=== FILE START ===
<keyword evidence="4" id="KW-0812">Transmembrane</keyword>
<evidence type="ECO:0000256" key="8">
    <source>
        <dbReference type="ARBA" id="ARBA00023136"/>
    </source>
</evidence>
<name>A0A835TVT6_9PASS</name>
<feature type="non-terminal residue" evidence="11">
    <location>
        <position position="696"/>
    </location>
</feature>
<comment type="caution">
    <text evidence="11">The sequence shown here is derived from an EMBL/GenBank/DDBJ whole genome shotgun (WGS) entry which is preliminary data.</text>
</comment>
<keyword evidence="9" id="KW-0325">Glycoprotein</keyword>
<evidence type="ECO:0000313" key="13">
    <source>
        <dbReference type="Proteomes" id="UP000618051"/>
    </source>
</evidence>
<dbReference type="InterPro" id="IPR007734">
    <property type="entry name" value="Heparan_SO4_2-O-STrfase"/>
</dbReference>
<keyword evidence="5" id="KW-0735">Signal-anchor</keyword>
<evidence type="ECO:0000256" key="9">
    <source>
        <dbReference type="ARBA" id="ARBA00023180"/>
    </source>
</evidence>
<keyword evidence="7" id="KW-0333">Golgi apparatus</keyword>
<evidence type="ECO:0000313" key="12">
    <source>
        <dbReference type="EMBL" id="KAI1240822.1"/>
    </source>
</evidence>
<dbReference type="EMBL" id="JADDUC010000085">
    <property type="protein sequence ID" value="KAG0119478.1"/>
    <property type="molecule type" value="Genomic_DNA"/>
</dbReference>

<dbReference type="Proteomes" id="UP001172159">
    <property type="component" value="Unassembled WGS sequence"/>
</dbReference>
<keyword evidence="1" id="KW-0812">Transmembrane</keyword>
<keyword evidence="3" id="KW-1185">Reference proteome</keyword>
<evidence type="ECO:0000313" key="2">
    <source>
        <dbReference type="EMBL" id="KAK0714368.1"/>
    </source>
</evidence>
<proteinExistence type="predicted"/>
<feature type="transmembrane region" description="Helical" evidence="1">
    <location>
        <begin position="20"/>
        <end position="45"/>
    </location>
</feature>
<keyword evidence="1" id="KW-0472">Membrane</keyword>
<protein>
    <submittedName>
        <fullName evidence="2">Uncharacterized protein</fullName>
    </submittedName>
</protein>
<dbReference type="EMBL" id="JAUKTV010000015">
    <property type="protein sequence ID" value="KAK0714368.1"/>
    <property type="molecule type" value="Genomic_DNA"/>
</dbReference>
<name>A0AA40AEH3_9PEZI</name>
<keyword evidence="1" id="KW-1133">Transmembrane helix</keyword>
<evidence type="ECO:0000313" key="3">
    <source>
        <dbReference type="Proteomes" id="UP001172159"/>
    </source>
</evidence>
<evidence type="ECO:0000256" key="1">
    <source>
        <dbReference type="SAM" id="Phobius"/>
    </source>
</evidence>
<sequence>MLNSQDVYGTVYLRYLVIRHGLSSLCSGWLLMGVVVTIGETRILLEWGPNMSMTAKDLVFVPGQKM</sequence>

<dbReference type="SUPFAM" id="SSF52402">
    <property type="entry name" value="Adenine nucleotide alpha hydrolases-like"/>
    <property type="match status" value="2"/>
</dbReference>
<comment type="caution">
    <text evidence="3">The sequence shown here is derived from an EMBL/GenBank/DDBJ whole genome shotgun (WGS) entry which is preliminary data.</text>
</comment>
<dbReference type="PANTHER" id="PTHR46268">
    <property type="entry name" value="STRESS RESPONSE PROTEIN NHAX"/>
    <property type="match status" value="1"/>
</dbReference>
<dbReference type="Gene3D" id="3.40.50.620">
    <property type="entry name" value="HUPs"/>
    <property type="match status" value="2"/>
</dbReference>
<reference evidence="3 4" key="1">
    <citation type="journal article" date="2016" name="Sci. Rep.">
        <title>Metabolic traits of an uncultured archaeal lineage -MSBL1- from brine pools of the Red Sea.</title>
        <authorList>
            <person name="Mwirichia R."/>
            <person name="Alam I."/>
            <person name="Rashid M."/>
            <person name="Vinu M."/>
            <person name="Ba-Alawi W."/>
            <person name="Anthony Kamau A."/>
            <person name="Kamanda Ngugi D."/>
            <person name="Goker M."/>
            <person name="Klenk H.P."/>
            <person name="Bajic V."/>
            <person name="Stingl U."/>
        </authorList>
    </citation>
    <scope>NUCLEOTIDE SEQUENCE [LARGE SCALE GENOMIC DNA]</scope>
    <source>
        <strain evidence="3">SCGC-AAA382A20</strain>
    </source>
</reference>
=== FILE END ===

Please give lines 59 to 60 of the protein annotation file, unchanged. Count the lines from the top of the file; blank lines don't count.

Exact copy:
<protein>
    <submittedName>